Dr Ewelina U Ochab is a human rights advocate, author and co-founder of the Coalition for Genocide Response. Ochab works with British politicians on genocide and other international crimes, providing research and working on law and policy proposals.
Dr Ochab has written over 30 reports for the UN (including for the Universal Periodic Review) and has made oral and written submissions at the UN Human Rights Council sessions, the UN Forum on Minority Issues, PACE and other international and regional fora.
Dr Ochab authored the initiative and proposal to establish the UN International Day Commemorating Victims and Survivors of Religious Persecution. The initiative has led to the establishment of the UN International Day Commemorating the Victims of Acts of Violence Based on Religion or Belief (22 August).
Dr Ochab works on the topic of genocide, with a specific focus on the persecution of ethnic and religious minorities around the world, with main projects including the Daesh genocide in Syria and Iraq, Boko Haram atrocities in West Africa, the situation of the Rohingya Muslims in Myanmar and of the Uyghurs in China.
Project title: Medical Involvement in Enhanced Interrogation Techniques in American Detention Centres During the War on Terror: How Can Doctors Be Effectively Held to Account?
Project description: 9/11 has had a profound effect on the way the US Administration has approached the issue of terrorism. The War of Terror has led to the introduction of the controversial enhanced interrogation techniques (EITs) that have raised the question of legality. The US Administration needed to change the perception of EITs from what could be classified as torture or other criminal and unlawful acts, to interrogation methods that were ‘safe, legal and effective.’ In order to do so, the US Administration engaged medical professionals who then became involved with every aspect of EITs, from designing to implementing them. However, medical professionals, who are subject to different laws and medical professional norms, may have different duties than other actors, and as such, face disciplinary, civil and criminal consequences for their involvement. Because of this risk, and to encourage their assistance, the US Administration has argued that medical professionals in American detention centres are not in a fiduciary relationship with detainees (as patients) and where they are, their duties towards the state would override their medical duties.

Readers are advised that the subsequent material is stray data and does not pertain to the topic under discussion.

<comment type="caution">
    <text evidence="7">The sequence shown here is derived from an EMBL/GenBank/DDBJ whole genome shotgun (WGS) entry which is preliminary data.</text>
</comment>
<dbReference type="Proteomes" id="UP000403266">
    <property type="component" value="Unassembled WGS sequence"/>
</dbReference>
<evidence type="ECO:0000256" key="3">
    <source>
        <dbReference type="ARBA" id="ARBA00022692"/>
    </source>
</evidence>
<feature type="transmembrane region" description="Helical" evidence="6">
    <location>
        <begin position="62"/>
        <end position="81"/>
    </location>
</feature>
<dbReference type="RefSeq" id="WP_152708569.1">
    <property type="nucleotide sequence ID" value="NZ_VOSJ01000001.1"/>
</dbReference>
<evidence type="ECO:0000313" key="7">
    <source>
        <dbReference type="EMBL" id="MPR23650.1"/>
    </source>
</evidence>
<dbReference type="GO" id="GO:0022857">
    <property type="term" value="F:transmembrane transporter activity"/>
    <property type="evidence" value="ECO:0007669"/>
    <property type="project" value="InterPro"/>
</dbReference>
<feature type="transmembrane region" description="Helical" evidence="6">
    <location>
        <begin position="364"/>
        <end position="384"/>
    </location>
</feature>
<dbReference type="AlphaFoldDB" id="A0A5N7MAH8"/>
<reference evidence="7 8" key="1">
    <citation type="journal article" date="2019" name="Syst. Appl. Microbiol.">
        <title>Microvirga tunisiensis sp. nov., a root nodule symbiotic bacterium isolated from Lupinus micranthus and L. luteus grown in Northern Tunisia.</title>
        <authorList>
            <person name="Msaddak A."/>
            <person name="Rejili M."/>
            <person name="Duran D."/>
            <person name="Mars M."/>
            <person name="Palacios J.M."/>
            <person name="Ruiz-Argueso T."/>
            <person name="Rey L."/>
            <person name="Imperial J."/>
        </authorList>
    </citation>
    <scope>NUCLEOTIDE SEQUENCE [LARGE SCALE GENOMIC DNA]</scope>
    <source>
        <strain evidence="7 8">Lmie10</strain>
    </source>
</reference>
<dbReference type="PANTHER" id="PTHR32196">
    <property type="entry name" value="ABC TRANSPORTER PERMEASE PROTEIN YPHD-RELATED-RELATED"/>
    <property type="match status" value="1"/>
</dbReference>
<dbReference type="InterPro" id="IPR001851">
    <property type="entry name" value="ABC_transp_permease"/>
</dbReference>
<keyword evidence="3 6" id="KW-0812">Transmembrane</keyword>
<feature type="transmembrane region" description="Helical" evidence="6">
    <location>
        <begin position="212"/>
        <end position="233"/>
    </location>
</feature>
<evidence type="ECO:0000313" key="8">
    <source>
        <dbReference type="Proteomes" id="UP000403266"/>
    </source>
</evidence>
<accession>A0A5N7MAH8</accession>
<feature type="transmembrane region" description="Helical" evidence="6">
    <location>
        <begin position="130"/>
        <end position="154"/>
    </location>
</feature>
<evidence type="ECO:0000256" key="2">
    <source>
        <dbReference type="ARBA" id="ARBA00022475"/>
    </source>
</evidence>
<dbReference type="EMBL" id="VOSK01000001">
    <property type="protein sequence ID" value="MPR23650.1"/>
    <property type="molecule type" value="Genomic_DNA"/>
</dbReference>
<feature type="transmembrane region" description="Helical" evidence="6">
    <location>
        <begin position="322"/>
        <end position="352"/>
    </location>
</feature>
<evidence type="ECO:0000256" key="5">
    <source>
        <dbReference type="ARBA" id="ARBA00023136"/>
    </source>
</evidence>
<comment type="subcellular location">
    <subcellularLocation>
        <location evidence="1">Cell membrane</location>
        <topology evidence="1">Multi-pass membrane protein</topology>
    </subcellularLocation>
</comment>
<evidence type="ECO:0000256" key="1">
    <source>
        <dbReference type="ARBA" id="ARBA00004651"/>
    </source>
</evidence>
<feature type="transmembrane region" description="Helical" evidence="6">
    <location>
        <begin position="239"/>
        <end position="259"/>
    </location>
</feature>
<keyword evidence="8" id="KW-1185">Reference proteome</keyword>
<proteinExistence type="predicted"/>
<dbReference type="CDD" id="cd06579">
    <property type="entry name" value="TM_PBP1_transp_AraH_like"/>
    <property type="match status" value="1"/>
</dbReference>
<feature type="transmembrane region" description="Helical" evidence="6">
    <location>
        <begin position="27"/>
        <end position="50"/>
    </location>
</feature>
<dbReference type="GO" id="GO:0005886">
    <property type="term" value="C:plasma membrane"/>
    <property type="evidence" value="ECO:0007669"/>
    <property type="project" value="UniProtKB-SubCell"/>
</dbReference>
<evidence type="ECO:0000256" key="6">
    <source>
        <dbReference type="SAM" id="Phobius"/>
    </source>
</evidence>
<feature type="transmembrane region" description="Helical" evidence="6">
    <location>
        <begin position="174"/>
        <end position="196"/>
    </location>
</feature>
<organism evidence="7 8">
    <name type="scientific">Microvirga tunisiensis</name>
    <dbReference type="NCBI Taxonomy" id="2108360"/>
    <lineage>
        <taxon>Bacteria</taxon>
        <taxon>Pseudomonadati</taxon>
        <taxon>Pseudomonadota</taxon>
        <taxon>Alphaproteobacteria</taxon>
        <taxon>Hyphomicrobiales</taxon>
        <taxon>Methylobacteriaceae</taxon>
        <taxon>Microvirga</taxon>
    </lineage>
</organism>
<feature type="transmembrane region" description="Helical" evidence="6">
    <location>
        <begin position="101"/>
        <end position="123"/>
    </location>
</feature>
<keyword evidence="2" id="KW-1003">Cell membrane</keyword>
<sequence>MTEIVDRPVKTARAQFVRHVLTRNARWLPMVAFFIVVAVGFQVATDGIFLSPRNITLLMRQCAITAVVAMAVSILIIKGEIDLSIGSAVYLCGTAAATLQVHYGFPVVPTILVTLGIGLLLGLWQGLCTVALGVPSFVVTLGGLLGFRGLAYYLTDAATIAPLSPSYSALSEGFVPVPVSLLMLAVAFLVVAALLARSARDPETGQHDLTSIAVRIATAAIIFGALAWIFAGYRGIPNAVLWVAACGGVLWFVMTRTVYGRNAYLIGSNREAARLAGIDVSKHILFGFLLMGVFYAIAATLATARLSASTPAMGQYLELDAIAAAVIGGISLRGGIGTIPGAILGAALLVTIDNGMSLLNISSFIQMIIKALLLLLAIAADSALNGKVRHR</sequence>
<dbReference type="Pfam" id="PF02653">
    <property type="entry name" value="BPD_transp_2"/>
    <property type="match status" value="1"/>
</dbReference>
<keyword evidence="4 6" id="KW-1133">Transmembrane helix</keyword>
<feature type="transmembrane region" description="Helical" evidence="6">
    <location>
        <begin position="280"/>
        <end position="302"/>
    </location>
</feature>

This thesis engages with these specific claims regarding doctors, arguing that the US Administration is legally wrong on both counts and that there is much greater scope than is generally recognised for holding medical professionals accountable in the US courts in both criminal and civil law, and disciplinary proceedings. Further, this thesis argues that establishing the existence of a fiduciary relationship between medical professionals and detainees can play a key role in improving prospects of success in many of these legal avenues, as well as opening up the possibility for such claims in tort as a claim for breach of the fiduciary relationship.
Scharffs and Ochab, Dignity and International Human Rights Law (Routledge, 2021, forthcoming)
Alton and Ochab, Getting Away with Genocide (forthcoming).